Soldiers from 1 (UK) Armoured Division, 1 Artillery Brigade and 3rd Regiment Royal Horse Artillery took part in a 12-day training exercise – Joint Fires Group to Arm Live Mission Specific Training – at the Northumberland ranges to ensure they are ready for their roles overseas.
The Defence Infrastructure Organisation (DIO) maintains the training area, near Newcastle-upon-Tyne, where the exercise provides mission specific training for 3 specific sets of troops: Battery Tactical Groups, including the Battle Group Joint Fire Cells, Gun Groups and Brigade Mortars.
Proactive, flexible and resourceful
Brigadier Simon Humphrey Royal Artillery, Commander of 1 (UK) Armoured Division, said:
Otterburn is undoubtedly one of the best training areas in Europe for the integration and delivery of Joint Fires training. Across 2 major training exercises over the last 6 months [Exercise Steel Sabre and Exercise Pashtun Sabre], I have found staff to be hugely proactive, flexible and resourceful in supporting high-tempo, complex and rugged military training.
There is no doubt in my mind that without this forward-leaning, friendly and collaborative approach to training, the units under my command would not have received such high-quality training opportunities.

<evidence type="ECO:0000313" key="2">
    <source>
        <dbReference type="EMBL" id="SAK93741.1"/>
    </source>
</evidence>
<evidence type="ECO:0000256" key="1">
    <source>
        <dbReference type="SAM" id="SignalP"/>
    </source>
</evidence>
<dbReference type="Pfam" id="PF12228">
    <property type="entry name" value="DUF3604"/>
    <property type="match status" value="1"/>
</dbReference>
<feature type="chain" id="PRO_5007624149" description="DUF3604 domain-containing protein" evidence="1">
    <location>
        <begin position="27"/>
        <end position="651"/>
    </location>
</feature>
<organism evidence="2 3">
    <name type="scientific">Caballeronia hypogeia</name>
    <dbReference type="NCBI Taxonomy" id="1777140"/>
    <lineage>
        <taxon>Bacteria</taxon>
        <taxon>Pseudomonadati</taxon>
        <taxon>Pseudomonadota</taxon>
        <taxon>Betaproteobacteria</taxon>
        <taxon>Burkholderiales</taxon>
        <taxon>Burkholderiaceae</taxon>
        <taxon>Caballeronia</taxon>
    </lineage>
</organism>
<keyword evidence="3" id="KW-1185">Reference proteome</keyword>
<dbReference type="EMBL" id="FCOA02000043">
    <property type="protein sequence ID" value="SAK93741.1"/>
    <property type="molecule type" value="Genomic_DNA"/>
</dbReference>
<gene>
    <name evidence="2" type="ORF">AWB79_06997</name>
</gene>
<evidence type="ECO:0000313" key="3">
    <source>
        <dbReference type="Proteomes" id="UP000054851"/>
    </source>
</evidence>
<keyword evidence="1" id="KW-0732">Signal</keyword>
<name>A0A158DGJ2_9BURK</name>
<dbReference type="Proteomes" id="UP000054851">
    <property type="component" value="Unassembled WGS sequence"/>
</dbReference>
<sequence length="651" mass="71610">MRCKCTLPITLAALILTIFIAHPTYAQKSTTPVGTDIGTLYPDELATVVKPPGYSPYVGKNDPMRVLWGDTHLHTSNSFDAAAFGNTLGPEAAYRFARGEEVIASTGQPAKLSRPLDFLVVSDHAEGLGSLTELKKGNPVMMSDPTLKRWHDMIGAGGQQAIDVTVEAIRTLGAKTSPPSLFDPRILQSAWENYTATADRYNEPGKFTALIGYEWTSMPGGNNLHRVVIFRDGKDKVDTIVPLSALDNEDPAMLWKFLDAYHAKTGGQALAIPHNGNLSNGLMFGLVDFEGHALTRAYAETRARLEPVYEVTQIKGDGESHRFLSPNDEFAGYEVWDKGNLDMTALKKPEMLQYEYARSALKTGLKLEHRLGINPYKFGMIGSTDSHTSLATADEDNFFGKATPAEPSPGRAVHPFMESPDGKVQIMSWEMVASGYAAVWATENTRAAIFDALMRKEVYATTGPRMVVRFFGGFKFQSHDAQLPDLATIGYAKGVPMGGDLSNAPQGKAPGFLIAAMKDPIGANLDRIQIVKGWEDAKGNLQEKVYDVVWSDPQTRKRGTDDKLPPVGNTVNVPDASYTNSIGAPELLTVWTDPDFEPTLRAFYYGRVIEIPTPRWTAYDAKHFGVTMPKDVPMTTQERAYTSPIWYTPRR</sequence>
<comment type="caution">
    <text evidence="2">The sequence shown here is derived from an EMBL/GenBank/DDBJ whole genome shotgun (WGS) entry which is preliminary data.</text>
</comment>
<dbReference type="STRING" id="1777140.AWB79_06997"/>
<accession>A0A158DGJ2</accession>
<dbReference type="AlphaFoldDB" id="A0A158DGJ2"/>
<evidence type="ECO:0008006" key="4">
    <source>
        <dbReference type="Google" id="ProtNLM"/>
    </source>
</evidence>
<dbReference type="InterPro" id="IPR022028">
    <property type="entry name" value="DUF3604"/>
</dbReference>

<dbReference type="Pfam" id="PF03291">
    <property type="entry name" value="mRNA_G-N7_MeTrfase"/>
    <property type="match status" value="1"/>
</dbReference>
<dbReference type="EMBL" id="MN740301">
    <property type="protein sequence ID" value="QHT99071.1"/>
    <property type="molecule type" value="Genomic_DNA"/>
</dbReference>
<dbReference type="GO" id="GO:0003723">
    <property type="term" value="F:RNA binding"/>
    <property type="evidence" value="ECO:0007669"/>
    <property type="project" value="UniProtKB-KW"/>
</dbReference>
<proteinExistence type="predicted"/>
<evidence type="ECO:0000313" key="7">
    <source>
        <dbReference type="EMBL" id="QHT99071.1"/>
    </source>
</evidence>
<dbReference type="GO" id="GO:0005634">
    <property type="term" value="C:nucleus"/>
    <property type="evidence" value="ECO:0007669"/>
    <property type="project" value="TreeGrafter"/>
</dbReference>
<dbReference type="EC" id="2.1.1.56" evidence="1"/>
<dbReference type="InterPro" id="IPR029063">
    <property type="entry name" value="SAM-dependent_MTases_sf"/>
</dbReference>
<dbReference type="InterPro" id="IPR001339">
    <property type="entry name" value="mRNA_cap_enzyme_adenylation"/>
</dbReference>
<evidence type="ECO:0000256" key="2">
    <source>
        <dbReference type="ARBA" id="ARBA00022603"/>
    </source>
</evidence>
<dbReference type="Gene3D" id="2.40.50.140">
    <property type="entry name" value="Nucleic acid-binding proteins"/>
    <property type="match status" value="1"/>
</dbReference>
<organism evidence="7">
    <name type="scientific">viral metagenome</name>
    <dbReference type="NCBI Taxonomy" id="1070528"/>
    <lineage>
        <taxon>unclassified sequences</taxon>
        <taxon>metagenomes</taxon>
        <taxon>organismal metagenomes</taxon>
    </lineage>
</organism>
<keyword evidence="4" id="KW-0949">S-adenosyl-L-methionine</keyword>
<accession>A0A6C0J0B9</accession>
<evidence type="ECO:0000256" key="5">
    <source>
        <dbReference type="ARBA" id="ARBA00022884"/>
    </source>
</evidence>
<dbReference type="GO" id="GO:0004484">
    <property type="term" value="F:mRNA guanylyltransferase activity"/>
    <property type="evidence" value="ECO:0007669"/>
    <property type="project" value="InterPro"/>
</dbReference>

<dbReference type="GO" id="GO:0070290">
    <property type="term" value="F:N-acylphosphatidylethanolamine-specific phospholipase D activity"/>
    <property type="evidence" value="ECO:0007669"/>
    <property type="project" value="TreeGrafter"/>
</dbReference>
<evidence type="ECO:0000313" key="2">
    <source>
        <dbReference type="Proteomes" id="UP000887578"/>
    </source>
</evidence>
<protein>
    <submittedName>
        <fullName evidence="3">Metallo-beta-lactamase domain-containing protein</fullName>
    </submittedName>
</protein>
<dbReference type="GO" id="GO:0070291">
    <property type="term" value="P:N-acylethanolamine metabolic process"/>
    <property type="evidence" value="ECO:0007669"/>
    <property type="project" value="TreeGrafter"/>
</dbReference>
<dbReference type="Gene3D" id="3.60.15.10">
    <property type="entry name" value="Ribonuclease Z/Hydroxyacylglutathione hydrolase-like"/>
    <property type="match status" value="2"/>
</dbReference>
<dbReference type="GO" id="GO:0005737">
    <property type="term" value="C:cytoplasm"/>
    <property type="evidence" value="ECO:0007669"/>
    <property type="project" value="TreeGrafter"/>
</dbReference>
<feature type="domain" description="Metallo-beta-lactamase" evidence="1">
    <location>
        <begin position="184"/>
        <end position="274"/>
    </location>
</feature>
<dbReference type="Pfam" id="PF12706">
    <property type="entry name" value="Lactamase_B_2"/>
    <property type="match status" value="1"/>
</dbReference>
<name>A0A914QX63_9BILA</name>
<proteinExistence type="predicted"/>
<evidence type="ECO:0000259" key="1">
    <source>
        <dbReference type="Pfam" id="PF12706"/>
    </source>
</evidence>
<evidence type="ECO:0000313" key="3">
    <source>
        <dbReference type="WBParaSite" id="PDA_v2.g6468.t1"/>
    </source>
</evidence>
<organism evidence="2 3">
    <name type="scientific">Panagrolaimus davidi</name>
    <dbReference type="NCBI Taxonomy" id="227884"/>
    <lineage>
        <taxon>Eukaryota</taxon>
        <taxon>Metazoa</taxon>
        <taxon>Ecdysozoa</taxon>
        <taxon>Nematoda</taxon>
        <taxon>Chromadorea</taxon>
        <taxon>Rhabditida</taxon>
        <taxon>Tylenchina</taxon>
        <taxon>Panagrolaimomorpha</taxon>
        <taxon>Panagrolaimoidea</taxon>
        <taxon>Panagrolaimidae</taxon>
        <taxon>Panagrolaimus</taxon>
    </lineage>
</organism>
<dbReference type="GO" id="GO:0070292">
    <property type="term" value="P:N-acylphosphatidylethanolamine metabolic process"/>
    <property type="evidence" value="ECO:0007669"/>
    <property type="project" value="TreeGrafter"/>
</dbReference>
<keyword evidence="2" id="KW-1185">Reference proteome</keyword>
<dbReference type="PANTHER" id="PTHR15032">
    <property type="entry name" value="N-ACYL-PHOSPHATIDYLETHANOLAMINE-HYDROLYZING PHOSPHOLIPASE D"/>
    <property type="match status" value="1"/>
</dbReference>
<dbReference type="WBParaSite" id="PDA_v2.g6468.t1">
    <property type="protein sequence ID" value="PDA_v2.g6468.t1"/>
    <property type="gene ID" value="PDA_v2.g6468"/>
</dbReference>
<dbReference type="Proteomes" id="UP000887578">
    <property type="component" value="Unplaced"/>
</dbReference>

The exercise enabled Fire Support Teams and battery commanders to conduct battle group and company level tactical group training. Gun Groups also had the opportunity to conduct the full spectrum of live firing missions, defence, manoeuvre and anti-ambush drills.
The exercise is a required live firing exercise for mortar fire controllers. It also gives them the opportunity to integrate their fires within a fully-fledged Joint Fires integration exercise.
DIO delivers the Training Service, enabling Defence users to live, work, train and deploy at home and overseas.
Lieutenant Colonel Mark Holden, Regional Commander DIO Operations Training North, said:
DIO’s priority is to support our Armed Forces and their allies as they prepare for operations. This exercise offers an opportunity for these 3 units to come together and conduct joint training.
The size and nature of Otterburn Training Area means that it offers excellent training facilities, ideal conditions and the perfect backdrop for complex and diverse exercises such as these.
Otterburn Training Area
Otterburn Training Area is over 23,000 hectares (57,000 acres), of which some 11,700 hectares (28,900 acres) are set aside for dry training – where no live ammunition is used. The diverse training facilities enable the British Army to meet its training requirements to prepare for operations worldwide.